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2014 Tree Heroes

C.K. McClatchy Award

John Anderson, Hedgerow Farms

 

John’s leadership in planting and caring for tree-filled hedgerows, as well as his inspiring others to follow in his footsteps, has a significant and lasting impact on the tree canopy of our region. Through his work, it is likely that he is responsible for the planting of tens of thousands of trees statewide. He began planting treesas soon as he acquired his farm in 1974. John has been a tireless on-farm researcher, proponent, activist, change-maker, educator, guide, mentor, and motivator for many. One of his iconic contributions has been the innovative use of native trees (and other plants) in the creation of habitat-friendly hedgerows and tailwater habitats. It is no coincidence that he named his nationally-known native plant enterprise "Hedgerow Farms". John’s hedgerows sparked a new interest in the benefits of plantings for habitat and windbreaks. At Hedgerow Farms, John has educated many others - farmers and ranchers, county and state road maintenance officials, and anyone else who would listen. As a result we have seen a resurgence of plantings of trees, shrubs and native grasses for wildlife habitat, erosion control, and beautification of the countryside. Today Hedgerow Farms grows, harvests and sells seed from over 70 California native species on 400 acres, mainly ecotypes from the California Central Valley, Valley Foothills and Central Inner Coast Range.

Austin B. Carroll Award

Sacramento City Unified School District

Over the past two years the Sacramento City Unified School District has worked closely with the Sacramento Tree Foundation to establish a streamlined process to promote tree planting events The District has created an approved list of trees based on size, maintenance needs and species.This list has helped guide many schools in tree selection for multiple tree events. Schools across the district have utililized this approval process to plant 218 trees at 25 different schools since 2011. Many of these schools are located in South Sacramento, which has less tree canopy than other neighborhoods.The tree planting event at each school is celebrated by the students, teachers, parents and surrounding community. Each tree is cared for by the students, helping to create a sense of ownership on campus. This lets them not only improve their surroundings, but also to change the landscape of Sacramento for generations to come.

Mansion Gardener Program, Sacramento

The Mansion Gardener Volunteer Program at the Governor’s Mansion State Historic Park is a great success for our grand old trees. Sacramento Magazine named the mansion and its grounds"Best Comeback". An enthusiastic group of volunteers began working in 2012 to help restore the grounds under the leadership of Bonnie Hansen, our Park Interpretive Specialist and Volunteer Program Coordinator. Bonnie recruited Ron Colman, a certified arborist recently retired from SMUD. Ron and his assistant, George Shadinger, have been doing major work on the trees to bring them back to health and beauty.This group saved California State Parks at least $15,000 in skilled volunteer labor and expertise. Ron has taken cuttings of some of the rare old camellias to preserve their genetic material for future generations. Ron and George decorated our saucer magnolia, along the 16th street side of the mansion, with close to 6,000 tiny white lights.This created a neighborhood sensation and brought attention to this fine old tree, perhaps the largest saucer magnolia in the region. Last spring Bonnie worked with the Sacramento Tree Foundation to bring several historic trees back to the site. This project celebrates Sacramento’s historic and current dedication to its urban forest.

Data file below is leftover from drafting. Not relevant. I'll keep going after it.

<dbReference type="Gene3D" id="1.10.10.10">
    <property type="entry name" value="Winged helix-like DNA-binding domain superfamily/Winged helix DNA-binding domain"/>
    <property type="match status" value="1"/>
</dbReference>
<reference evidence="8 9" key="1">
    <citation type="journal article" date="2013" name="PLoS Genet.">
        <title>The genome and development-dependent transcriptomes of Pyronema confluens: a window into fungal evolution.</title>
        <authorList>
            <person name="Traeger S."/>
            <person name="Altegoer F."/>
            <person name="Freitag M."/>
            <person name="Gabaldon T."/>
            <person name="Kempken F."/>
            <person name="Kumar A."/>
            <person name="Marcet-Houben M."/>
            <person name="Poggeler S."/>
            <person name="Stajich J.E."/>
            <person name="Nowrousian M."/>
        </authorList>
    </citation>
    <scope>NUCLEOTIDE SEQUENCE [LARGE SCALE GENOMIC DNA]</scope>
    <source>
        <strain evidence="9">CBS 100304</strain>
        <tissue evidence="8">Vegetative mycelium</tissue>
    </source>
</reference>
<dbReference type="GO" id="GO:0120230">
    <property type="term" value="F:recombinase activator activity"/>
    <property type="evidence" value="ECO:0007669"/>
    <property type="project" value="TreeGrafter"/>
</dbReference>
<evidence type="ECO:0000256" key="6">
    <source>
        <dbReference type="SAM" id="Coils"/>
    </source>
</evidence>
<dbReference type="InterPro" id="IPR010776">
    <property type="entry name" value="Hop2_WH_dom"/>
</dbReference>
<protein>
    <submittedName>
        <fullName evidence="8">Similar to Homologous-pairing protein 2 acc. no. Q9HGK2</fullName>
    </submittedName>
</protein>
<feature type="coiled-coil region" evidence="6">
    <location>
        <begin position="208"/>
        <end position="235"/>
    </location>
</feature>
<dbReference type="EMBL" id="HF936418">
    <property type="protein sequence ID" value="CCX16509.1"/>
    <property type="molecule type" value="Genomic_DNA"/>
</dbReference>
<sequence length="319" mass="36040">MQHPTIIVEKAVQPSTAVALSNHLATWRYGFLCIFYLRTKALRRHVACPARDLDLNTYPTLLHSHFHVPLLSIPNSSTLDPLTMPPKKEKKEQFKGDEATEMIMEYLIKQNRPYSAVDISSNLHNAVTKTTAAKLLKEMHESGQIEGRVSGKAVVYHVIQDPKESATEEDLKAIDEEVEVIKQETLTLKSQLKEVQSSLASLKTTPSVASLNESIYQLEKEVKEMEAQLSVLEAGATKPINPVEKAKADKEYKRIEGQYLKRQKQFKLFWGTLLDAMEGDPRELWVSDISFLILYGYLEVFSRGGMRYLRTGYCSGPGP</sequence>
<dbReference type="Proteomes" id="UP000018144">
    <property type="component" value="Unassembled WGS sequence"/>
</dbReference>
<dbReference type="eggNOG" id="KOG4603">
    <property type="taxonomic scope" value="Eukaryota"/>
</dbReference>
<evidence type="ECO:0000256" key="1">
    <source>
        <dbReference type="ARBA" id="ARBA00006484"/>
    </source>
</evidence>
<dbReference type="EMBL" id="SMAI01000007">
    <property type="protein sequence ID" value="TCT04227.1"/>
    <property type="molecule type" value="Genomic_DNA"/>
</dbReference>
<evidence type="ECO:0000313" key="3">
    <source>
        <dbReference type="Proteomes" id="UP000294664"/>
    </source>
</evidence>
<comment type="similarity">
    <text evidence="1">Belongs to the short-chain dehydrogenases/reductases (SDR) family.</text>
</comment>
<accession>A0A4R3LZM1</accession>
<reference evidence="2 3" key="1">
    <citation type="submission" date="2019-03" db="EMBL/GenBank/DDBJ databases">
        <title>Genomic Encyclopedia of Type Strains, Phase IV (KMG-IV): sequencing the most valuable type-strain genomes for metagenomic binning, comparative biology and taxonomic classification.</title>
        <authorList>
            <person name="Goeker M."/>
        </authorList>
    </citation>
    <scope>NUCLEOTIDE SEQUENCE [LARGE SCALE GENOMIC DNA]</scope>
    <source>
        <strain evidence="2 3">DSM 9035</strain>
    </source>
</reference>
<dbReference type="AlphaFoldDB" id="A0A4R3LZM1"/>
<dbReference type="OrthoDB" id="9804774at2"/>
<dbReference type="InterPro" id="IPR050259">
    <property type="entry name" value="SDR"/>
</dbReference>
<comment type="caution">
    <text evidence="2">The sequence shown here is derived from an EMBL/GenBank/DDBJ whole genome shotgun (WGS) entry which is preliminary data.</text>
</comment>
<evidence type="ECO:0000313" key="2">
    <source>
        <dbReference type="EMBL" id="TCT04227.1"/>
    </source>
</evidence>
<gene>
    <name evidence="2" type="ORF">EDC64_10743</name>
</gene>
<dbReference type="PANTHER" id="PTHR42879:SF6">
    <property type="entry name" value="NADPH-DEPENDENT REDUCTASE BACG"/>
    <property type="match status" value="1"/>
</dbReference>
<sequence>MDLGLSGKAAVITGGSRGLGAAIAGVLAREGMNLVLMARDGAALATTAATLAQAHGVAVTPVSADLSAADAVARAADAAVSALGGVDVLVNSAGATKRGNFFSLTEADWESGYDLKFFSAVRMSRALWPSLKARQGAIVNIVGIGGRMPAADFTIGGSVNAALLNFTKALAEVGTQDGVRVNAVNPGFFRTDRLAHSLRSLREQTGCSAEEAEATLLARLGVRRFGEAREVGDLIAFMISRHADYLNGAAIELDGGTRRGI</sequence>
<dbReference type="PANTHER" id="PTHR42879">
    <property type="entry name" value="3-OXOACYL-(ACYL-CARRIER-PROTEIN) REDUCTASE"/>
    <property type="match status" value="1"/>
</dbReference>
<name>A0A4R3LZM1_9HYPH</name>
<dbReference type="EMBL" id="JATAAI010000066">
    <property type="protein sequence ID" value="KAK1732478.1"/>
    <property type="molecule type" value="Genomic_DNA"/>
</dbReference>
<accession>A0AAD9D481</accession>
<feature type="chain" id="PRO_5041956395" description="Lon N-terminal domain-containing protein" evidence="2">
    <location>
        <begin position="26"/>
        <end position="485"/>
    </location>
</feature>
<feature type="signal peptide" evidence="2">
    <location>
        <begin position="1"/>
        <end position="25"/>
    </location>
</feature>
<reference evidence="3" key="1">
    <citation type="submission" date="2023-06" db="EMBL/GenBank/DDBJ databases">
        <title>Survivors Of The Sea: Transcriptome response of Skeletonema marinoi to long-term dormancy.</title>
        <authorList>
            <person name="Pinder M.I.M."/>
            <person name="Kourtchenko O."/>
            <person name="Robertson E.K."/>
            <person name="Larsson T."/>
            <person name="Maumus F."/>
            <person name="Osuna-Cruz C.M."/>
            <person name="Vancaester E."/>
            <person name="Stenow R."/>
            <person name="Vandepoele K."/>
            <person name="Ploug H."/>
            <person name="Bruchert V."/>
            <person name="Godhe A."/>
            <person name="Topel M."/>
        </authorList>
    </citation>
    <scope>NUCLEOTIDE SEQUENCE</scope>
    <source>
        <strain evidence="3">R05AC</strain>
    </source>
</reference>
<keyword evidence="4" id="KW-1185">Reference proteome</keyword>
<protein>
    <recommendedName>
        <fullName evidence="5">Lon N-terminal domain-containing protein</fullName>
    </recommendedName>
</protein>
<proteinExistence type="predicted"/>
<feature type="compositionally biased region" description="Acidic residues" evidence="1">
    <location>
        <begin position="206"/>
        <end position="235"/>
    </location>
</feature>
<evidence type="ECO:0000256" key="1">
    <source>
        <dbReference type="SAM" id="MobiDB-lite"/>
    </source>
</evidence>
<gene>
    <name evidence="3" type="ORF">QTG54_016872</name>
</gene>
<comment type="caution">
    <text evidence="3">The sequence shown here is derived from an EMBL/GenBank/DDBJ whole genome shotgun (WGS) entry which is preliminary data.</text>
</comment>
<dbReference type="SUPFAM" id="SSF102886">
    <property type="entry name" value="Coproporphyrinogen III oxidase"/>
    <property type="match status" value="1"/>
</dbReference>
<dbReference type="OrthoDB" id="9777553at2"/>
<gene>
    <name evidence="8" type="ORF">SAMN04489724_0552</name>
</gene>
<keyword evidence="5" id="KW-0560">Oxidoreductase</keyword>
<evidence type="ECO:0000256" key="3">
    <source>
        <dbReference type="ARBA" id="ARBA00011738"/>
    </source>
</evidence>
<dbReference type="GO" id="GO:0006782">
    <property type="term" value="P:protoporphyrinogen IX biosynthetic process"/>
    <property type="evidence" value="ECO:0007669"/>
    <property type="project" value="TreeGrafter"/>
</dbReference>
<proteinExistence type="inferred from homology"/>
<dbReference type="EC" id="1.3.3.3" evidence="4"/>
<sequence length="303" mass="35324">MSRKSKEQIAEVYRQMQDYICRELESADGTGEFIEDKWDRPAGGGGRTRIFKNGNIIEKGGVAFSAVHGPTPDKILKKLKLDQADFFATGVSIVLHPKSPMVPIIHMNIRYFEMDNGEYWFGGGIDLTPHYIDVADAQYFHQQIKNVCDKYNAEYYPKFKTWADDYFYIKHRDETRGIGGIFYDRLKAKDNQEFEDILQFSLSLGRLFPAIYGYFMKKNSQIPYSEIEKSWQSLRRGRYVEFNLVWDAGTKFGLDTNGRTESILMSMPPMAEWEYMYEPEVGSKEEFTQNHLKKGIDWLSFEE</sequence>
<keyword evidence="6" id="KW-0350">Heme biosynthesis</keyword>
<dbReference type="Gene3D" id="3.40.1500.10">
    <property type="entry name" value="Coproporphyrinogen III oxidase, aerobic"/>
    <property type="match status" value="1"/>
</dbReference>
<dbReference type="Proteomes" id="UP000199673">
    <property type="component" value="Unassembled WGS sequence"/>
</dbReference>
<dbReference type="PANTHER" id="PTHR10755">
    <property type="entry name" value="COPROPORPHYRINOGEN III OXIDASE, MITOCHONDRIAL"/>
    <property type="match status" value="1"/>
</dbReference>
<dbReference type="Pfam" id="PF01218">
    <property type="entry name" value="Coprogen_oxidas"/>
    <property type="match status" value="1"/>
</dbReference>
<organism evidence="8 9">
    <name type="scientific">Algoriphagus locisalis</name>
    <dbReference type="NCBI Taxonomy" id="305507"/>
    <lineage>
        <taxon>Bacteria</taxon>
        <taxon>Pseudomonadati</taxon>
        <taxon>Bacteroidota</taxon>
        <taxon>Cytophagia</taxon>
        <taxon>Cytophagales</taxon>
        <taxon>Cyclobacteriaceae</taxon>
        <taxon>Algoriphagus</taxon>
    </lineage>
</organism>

Growing Greenprint Award

City of Citrus Heights

The City of Citrus Heights has valued their urban canopy since incorporation in 1997. In addition to their ongoing efforts, this past year the City completed a citywide tree inventory, held a Citizen Arborist Community Workshop, installed an Oak Woodland Demonstration Area at the Stock Ranch Nature Preserve, and planted trees at various locations throughout the city. The City’s General Plan includes several policies to protect native oak trees and requires the incorporation of existing trees into development projects. The City requires tree permits for any work on or around native oak trees and other mature trees and removal permits for native oaks are only issued if the certified arborist determines it poses a safety hazard. As part of the Stock Ranch Nature Preserve Project, the City partnered with the Sacramento Tree Foundation to plant and maintain oaks in the Oak Woodland Demonstration Area. In 2013, the city developed the Citrus Heights Urban Greening Strategy (CHUGS). As part of the CHUGS project, the City conducted a tree inventory to assess the existing urban canopy. The City planted approximately 150 new trees on pubic property just in 2013. As part of the upcoming Green Parking Lot Demonstration and Monitoring Project in summer 2014, the City will plant 65 native trees.

Legacy Award

The Incredibly Massive California Black Walnut in Rio Linda

 

This may be the biggest Black Walnut you will find in our region.It is so large and majestic that at a distance it looks like a heritage valley oak.Located byRio Linda’s Central Park Horse Arena, it's reported by locals to be quite old, and serves as a gathering area for the community.It survived some seriously terrible pruning,and yet has still managed to obtain an overall beautiful structure.